Search results for 'Sebastian J. Day' (try it on Scholar)

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  1. Sebastian J. Day (1947). Intuitive Cognition. St. Bonaventure, N.Y.,Franciscan Institute.score: 870.0
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  2. J. P. Day (1996). J. Gray and GW Smith (Eds.): JS Mill On Liberty in Focus. British Journal for the History of Philosophy 4:199-199.score: 540.0
     
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  3. T. Corbishley (1949). Franciscan Institute Publications; Philosophy Series: The Franciscan Institute, St. Bonaventure, N.Y.: The Tractatus de Successivis, Attributed to William of Ockham.Franciscan Institute Publications; Philosophy Series: The Franciscan Institute, St. Bonaventure, N.Y.: The Tractatus de Praedestinatione Et de Praescientia Dei Et de Futuris Contingentibus, Edited by Philotheus Boehner, O.F.M.Franciscan Institute Publications; Philosophy Series: The Franciscan Institute, St. Bonaventure, N.Y.: The Transcendentals and Their Function in the Metaphysics of Duns Scotus, by Allan B. Wolter, O.F.M., Ph.D.Franciscan Institute Publications; Philosophy Series: The Franciscan Institute, St. Bonaventure, N.Y.: Intuitive Cognition, A Key to the Significance of the Later Scholastics, by Sebastian J. Day, O.F.M., Ph.D. [REVIEW] Philosophy 24 (90):274-.score: 450.0
  4. Peter R. Day (1991). Engineering Applications Plant Gene Transfer C. J. Lamb R. N. Beachy. BioScience 41 (3):179-181.score: 360.0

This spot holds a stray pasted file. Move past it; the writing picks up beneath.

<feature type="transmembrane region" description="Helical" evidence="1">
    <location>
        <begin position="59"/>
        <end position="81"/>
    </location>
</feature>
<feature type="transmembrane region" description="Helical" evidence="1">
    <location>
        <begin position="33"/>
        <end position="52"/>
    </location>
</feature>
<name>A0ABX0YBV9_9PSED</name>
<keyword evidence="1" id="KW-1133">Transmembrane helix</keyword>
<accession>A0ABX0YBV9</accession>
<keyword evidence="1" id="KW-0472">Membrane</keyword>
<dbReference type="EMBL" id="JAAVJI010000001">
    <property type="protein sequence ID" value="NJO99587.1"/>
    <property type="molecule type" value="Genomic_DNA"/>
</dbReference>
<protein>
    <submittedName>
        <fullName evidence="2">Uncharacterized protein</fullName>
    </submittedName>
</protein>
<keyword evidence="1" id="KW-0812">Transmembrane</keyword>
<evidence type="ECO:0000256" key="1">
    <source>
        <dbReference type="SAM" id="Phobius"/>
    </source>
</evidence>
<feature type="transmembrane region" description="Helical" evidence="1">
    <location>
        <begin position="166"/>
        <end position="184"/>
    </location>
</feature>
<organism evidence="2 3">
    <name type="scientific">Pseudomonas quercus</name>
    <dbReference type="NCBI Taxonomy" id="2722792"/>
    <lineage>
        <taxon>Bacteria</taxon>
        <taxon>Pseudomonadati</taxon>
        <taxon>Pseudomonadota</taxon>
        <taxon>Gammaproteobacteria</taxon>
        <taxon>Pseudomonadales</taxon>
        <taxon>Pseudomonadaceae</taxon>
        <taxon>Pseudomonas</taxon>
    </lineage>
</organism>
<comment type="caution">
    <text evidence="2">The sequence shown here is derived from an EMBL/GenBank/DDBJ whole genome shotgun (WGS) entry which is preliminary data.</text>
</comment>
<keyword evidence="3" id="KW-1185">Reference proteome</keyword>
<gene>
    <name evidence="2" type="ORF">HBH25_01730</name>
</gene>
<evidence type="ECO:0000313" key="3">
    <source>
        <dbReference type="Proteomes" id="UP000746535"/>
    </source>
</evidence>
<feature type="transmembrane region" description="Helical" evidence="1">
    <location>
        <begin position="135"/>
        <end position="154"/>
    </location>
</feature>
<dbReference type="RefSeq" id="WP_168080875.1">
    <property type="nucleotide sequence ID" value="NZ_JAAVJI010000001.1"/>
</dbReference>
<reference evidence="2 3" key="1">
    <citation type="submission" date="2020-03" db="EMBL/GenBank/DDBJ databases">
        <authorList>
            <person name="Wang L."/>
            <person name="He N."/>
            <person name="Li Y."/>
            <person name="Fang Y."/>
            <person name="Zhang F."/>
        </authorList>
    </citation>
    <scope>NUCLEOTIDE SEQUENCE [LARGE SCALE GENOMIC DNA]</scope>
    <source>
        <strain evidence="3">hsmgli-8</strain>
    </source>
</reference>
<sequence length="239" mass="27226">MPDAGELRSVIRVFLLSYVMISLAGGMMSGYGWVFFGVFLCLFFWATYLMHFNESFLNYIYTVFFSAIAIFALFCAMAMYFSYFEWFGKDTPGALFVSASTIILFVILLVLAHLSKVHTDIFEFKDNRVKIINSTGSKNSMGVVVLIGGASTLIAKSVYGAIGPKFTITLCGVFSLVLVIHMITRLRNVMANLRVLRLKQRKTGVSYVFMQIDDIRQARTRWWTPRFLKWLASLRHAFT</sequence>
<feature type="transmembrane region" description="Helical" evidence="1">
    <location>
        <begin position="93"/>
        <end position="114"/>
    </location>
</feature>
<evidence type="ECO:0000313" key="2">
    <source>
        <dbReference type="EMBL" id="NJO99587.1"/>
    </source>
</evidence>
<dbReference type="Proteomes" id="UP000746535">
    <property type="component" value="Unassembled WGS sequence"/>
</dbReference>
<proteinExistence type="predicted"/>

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  5. Michael A. Day (2007). J. Robert Oppenheimer: Good Times–Hard Times. [REVIEW] Metascience 16 (2):267-270.score: 360.0
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  6. S. M. J. (1892). Book Review:The Path Towards Knowledge; Discourses on Some Difficulties of the Day. W. Cunningham. [REVIEW] Ethics 2 (2):262-.score: 360.0
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  7. Paul M. McNeill, Ian H. Kerridge, Catherine Arciuli, David A. Henry, Graham J. Macdonald, Richard O. Day & Suzanne R. Hill (2006). Gifts, Drug Samples, and Other Items Given to Medical Specialists by Pharmaceutical Companies. Journal of Bioethical Inquiry 3 (3):139-148.score: 280.0
    Aim To ascertain the quantity and nature of gifts and items provided by the pharmaceutical industry in Australia to medical specialists and to consider whether these are appropriate in terms of justifiable ethical standards, empirical research and views expressed in the literature.